Pluto’s ‘ice spider’ is NASA’s most striking find this month

Brittany A. Roston - Apr 8, 2016, 3:31 pm CDT
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Pluto’s ‘ice spider’ is NASA’s most striking find this month

We’re not even halfway through April yet, and NASA’s already tantalizing us with some fascinating discoveries this month. The most recent one involves an “ice spider” on Pluto, a large part of the planet’s landscape featuring “an unusual geological feature” the space agency describes as looking like a big ol’ spider. A color image of the region was snapped by NASA’s New Horizons spacecraft last summer, and the photo has just recently been made public.

Of course, you can put your hopes and fears behind you — it’s not a real giant ice spider, but rather some seemingly cleverly arranged fissures in Pluto’s icy surface that form a shape resembling an arachnid. There are a total of six fractures fanned out that all come together at a single, somewhat rounded center point — despite how it seems on the screen, though, the area is not small.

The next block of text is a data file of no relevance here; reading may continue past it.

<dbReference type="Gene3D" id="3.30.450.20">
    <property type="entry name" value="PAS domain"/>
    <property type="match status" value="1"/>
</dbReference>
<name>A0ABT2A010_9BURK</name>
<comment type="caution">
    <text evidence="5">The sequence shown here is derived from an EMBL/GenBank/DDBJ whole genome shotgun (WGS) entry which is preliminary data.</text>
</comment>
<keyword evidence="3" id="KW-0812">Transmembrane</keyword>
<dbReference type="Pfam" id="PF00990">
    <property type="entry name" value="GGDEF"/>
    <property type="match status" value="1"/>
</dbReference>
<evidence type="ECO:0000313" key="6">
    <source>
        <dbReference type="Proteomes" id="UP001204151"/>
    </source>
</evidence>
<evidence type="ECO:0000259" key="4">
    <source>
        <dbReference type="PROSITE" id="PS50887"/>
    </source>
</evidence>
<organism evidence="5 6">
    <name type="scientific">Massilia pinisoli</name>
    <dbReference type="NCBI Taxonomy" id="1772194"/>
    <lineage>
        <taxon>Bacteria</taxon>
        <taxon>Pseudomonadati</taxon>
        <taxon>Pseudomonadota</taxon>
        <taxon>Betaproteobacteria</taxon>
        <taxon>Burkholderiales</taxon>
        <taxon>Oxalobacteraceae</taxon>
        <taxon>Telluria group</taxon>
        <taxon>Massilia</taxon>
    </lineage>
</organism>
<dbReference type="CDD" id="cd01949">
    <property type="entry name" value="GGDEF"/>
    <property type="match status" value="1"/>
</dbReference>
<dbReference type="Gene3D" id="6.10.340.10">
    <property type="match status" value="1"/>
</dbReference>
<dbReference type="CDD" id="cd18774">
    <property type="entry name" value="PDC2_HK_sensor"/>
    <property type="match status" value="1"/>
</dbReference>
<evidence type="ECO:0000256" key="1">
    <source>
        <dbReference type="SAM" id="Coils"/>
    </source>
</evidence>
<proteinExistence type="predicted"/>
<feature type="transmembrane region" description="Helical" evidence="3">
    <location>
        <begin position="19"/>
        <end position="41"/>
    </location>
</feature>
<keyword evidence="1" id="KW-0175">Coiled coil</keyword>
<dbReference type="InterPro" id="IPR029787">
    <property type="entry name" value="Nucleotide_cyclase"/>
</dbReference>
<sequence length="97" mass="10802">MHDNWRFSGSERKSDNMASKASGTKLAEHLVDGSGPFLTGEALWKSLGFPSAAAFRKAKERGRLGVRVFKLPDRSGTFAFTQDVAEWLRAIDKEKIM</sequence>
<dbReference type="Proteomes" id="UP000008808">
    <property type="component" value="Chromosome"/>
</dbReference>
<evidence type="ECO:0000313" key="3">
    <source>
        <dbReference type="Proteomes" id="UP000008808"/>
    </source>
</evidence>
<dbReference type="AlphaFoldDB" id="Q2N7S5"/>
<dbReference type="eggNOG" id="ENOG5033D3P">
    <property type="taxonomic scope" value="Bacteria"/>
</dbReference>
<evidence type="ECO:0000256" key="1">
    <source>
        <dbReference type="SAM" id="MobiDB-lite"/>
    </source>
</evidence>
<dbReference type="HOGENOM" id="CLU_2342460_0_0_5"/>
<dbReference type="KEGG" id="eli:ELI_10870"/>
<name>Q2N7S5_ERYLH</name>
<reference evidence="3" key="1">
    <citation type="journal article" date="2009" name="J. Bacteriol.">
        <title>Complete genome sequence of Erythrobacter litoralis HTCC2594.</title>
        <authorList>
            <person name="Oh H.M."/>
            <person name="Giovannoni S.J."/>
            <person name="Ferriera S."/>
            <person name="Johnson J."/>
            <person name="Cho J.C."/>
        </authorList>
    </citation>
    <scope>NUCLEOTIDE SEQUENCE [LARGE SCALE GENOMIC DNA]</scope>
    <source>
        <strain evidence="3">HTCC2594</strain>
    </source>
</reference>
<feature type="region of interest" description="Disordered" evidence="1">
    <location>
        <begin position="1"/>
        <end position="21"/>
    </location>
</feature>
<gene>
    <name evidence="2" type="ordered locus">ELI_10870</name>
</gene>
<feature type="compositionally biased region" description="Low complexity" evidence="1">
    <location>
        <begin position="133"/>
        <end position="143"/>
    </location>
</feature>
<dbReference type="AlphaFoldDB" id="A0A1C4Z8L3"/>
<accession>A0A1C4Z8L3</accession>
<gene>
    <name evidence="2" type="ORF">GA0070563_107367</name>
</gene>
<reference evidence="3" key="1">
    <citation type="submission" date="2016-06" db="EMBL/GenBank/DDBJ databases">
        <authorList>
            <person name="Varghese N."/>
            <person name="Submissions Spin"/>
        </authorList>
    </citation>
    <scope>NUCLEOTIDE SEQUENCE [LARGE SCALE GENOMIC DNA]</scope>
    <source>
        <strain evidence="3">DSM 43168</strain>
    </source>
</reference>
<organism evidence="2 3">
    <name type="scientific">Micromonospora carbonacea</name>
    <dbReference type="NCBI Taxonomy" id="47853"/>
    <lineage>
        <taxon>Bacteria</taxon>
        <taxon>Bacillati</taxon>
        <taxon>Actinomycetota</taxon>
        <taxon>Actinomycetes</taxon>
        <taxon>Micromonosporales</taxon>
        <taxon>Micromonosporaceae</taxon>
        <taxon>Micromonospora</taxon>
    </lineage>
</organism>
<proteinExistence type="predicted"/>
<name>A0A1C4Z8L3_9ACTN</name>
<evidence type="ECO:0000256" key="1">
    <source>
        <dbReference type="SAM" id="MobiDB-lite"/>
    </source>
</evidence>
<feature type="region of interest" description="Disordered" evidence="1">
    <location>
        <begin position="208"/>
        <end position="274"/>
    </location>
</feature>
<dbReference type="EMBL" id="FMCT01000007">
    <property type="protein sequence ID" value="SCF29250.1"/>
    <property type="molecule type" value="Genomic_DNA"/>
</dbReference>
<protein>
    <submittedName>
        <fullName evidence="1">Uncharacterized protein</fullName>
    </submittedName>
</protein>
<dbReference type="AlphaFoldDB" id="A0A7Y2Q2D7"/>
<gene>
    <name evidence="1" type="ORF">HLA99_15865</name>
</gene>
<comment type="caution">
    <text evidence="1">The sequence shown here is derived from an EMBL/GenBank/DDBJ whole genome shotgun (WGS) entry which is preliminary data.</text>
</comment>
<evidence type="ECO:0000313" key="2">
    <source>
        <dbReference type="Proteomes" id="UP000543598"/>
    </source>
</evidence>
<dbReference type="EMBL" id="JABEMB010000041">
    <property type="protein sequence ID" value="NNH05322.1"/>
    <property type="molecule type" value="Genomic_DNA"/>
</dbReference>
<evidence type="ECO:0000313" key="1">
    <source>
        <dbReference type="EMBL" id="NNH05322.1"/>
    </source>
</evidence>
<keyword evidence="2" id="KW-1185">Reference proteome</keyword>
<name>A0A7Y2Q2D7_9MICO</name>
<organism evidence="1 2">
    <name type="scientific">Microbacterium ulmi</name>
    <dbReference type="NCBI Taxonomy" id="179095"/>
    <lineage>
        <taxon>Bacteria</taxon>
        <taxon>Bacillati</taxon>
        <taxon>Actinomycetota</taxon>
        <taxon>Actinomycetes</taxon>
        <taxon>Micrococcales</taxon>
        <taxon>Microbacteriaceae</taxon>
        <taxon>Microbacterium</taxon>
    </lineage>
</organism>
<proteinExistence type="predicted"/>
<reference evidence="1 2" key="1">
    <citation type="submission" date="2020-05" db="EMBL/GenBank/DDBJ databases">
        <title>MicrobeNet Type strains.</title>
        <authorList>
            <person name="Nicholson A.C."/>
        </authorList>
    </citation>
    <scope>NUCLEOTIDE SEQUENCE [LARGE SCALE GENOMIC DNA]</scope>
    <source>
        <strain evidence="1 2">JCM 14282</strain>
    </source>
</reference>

According to NASA, the ‘icy spider’ has fractures that measure hundreds of miles in length, with the biggest being the deep groove dubbed “Sleipnir Fossa,” a 360+ mile stretch of broken land running approximately north-south on the planet. Contrasting that is the smallest of the six fractures, one facing east-west and measuring under 60 miles in length.

Each of these fractures meet within an area called Tartarus Dorsa, and the entire collection reveals some type of underlying red layer deeper under the planet’s surface. Why the unusual shape?

NASA researchers aren’t entirely sure, but say it is likely caused by “material welling up from under the surface” in the Tartarus Dorsa region, something that would cause the planet’s icy crust to crack and fracture in a radial pattern.

The image you see above was taken at about 21,100 miles above the planet, and represents about 2,230 feet per pixel, giving you an idea of the massive size. In relation to Pluto’s “heart,” the icy spider lies to the right side, and is only partially visible.

SOURCE: NASA


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